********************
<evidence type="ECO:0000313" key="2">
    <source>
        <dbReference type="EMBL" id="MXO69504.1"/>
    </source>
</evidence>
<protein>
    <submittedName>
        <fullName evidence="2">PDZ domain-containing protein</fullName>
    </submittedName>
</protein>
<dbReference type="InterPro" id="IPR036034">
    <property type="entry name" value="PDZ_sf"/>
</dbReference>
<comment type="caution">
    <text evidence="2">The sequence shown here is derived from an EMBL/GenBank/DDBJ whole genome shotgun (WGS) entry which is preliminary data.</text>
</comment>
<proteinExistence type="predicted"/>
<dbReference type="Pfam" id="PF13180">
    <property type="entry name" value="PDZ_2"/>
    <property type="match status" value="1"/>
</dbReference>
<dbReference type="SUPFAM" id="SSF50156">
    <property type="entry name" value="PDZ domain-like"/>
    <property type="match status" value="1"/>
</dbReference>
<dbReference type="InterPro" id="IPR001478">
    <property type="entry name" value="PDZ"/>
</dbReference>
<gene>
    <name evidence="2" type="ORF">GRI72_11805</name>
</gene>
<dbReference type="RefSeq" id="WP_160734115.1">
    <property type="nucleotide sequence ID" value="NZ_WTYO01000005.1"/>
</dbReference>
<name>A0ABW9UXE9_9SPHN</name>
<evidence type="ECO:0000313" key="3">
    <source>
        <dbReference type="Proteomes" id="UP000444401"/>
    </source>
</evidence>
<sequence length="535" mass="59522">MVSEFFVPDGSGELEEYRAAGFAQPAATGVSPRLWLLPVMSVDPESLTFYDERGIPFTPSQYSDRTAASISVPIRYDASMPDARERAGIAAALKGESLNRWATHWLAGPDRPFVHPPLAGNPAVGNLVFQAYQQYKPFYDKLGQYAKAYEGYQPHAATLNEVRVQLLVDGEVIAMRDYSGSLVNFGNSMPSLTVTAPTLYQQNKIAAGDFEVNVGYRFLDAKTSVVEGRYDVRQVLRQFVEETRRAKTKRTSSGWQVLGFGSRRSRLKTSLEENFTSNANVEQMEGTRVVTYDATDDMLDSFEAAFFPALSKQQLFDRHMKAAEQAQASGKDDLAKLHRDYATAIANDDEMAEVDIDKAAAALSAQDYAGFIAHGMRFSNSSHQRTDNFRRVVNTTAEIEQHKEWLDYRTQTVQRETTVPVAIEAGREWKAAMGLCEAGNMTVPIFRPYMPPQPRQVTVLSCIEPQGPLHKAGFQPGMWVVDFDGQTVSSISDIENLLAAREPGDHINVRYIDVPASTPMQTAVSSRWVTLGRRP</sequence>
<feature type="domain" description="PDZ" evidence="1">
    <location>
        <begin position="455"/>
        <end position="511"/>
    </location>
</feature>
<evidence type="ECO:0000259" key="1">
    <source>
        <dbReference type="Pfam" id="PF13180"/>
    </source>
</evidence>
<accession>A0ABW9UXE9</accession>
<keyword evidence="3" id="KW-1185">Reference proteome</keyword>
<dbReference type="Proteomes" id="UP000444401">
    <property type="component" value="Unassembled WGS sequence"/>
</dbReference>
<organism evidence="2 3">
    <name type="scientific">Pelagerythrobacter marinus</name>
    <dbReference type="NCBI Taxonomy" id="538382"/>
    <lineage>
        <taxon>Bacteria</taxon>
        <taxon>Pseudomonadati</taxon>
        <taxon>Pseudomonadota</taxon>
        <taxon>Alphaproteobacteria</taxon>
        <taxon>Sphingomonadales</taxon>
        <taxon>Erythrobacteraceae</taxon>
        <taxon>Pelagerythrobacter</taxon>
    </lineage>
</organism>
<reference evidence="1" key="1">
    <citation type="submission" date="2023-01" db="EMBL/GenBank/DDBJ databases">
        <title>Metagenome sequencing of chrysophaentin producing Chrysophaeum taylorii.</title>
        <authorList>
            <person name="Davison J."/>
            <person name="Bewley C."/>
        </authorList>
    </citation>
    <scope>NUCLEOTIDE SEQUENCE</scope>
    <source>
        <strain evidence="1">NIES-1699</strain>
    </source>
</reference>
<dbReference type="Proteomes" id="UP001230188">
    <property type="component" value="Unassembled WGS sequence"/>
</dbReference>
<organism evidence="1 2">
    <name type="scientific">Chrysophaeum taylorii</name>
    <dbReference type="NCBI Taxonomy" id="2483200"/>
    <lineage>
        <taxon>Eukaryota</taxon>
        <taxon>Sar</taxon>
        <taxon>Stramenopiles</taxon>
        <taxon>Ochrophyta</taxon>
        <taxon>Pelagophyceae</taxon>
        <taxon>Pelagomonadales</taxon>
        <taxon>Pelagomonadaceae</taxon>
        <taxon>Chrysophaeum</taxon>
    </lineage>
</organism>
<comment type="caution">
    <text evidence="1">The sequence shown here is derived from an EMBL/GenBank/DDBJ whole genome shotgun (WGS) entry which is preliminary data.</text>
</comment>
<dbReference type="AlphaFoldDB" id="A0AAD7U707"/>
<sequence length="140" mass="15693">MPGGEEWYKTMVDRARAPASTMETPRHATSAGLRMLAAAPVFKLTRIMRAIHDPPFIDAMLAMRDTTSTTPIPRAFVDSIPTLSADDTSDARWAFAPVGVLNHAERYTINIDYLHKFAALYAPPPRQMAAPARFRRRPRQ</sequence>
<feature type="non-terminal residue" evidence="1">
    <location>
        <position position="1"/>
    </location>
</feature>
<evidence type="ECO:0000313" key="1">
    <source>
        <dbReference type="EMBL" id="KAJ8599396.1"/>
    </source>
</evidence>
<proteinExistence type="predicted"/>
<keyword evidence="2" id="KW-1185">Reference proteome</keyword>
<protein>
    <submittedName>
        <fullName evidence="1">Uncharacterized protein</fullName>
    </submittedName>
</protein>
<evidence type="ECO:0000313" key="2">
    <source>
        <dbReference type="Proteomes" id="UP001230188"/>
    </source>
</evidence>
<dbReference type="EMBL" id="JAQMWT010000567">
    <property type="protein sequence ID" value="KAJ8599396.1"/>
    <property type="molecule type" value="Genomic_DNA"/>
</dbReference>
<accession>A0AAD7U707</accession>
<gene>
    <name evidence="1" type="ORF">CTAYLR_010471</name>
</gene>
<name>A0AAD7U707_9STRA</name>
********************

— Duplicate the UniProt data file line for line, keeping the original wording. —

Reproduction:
<evidence type="ECO:0000313" key="2">
    <source>
        <dbReference type="EMBL" id="MXO69504.1"/>
    </source>
</evidence>
<protein>
    <submittedName>
        <fullName evidence="2">PDZ domain-containing protein</fullName>
    </submittedName>
</protein>
<dbReference type="InterPro" id="IPR036034">
    <property type="entry name" value="PDZ_sf"/>
</dbReference>
<comment type="caution">
    <text evidence="2">The sequence shown here is derived from an EMBL/GenBank/DDBJ whole genome shotgun (WGS) entry which is preliminary data.</text>
</comment>
<proteinExistence type="predicted"/>
<dbReference type="Pfam" id="PF13180">
    <property type="entry name" value="PDZ_2"/>
    <property type="match status" value="1"/>
</dbReference>
<dbReference type="SUPFAM" id="SSF50156">
    <property type="entry name" value="PDZ domain-like"/>
    <property type="match status" value="1"/>
</dbReference>
<dbReference type="InterPro" id="IPR001478">
    <property type="entry name" value="PDZ"/>
</dbReference>
<gene>
    <name evidence="2" type="ORF">GRI72_11805</name>
</gene>
<dbReference type="RefSeq" id="WP_160734115.1">
    <property type="nucleotide sequence ID" value="NZ_WTYO01000005.1"/>
</dbReference>
<name>A0ABW9UXE9_9SPHN</name>
<evidence type="ECO:0000313" key="3">
    <source>
        <dbReference type="Proteomes" id="UP000444401"/>
    </source>
</evidence>
<sequence length="535" mass="59522">MVSEFFVPDGSGELEEYRAAGFAQPAATGVSPRLWLLPVMSVDPESLTFYDERGIPFTPSQYSDRTAASISVPIRYDASMPDARERAGIAAALKGESLNRWATHWLAGPDRPFVHPPLAGNPAVGNLVFQAYQQYKPFYDKLGQYAKAYEGYQPHAATLNEVRVQLLVDGEVIAMRDYSGSLVNFGNSMPSLTVTAPTLYQQNKIAAGDFEVNVGYRFLDAKTSVVEGRYDVRQVLRQFVEETRRAKTKRTSSGWQVLGFGSRRSRLKTSLEENFTSNANVEQMEGTRVVTYDATDDMLDSFEAAFFPALSKQQLFDRHMKAAEQAQASGKDDLAKLHRDYATAIANDDEMAEVDIDKAAAALSAQDYAGFIAHGMRFSNSSHQRTDNFRRVVNTTAEIEQHKEWLDYRTQTVQRETTVPVAIEAGREWKAAMGLCEAGNMTVPIFRPYMPPQPRQVTVLSCIEPQGPLHKAGFQPGMWVVDFDGQTVSSISDIENLLAAREPGDHINVRYIDVPASTPMQTAVSSRWVTLGRRP</sequence>
<feature type="domain" description="PDZ" evidence="1">
    <location>
        <begin position="455"/>
        <end position="511"/>
    </location>
</feature>
<evidence type="ECO:0000259" key="1">
    <source>
        <dbReference type="Pfam" id="PF13180"/>
    </source>
</evidence>
<accession>A0ABW9UXE9</accession>
<keyword evidence="3" id="KW-1185">Reference proteome</keyword>
<dbReference type="Proteomes" id="UP000444401">
    <property type="component" value="Unassembled WGS sequence"/>
</dbReference>
<organism evidence="2 3">
    <name type="scientific">Pelagerythrobacter marinus</name>
    <dbReference type="NCBI Taxonomy" id="538382"/>
    <lineage>
        <taxon>Bacteria</taxon>
        <taxon>Pseudomonadati</taxon>
        <taxon>Pseudomonadota</taxon>
        <taxon>Alphaproteobacteria</taxon>
        <taxon>Sphingomonadales</taxon>
        <taxon>Erythrobacteraceae</taxon>
        <taxon>Pelagerythrobacter</taxon>
    </lineage>
</organism>
<reference evidence="1" key="1">
    <citation type="submission" date="2023-01" db="EMBL/GenBank/DDBJ databases">
        <title>Metagenome sequencing of chrysophaentin producing Chrysophaeum taylorii.</title>
        <authorList>
            <person name="Davison J."/>
            <person name="Bewley C."/>
        </authorList>
    </citation>
    <scope>NUCLEOTIDE SEQUENCE</scope>
    <source>
        <strain evidence="1">NIES-1699</strain>
    </source>
</reference>
<dbReference type="Proteomes" id="UP001230188">
    <property type="component" value="Unassembled WGS sequence"/>
</dbReference>
<organism evidence="1 2">
    <name type="scientific">Chrysophaeum taylorii</name>
    <dbReference type="NCBI Taxonomy" id="2483200"/>
    <lineage>
        <taxon>Eukaryota</taxon>
        <taxon>Sar</taxon>
        <taxon>Stramenopiles</taxon>
        <taxon>Ochrophyta</taxon>
        <taxon>Pelagophyceae</taxon>
        <taxon>Pelagomonadales</taxon>
        <taxon>Pelagomonadaceae</taxon>
        <taxon>Chrysophaeum</taxon>
    </lineage>
</organism>
<comment type="caution">
    <text evidence="1">The sequence shown here is derived from an EMBL/GenBank/DDBJ whole genome shotgun (WGS) entry which is preliminary data.</text>
</comment>
<dbReference type="AlphaFoldDB" id="A0AAD7U707"/>
<sequence length="140" mass="15693">MPGGEEWYKTMVDRARAPASTMETPRHATSAGLRMLAAAPVFKLTRIMRAIHDPPFIDAMLAMRDTTSTTPIPRAFVDSIPTLSADDTSDARWAFAPVGVLNHAERYTINIDYLHKFAALYAPPPRQMAAPARFRRRPRQ</sequence>
<feature type="non-terminal residue" evidence="1">
    <location>
        <position position="1"/>
    </location>
</feature>
<evidence type="ECO:0000313" key="1">
    <source>
        <dbReference type="EMBL" id="KAJ8599396.1"/>
    </source>
</evidence>
<proteinExistence type="predicted"/>
<keyword evidence="2" id="KW-1185">Reference proteome</keyword>
<protein>
    <submittedName>
        <fullName evidence="1">Uncharacterized protein</fullName>
    </submittedName>
</protein>
<evidence type="ECO:0000313" key="2">
    <source>
        <dbReference type="Proteomes" id="UP001230188"/>
    </source>
</evidence>
<dbReference type="EMBL" id="JAQMWT010000567">
    <property type="protein sequence ID" value="KAJ8599396.1"/>
    <property type="molecule type" value="Genomic_DNA"/>
</dbReference>
<accession>A0AAD7U707</accession>
<gene>
    <name evidence="1" type="ORF">CTAYLR_010471</name>
</gene>
<name>A0AAD7U707_9STRA</name>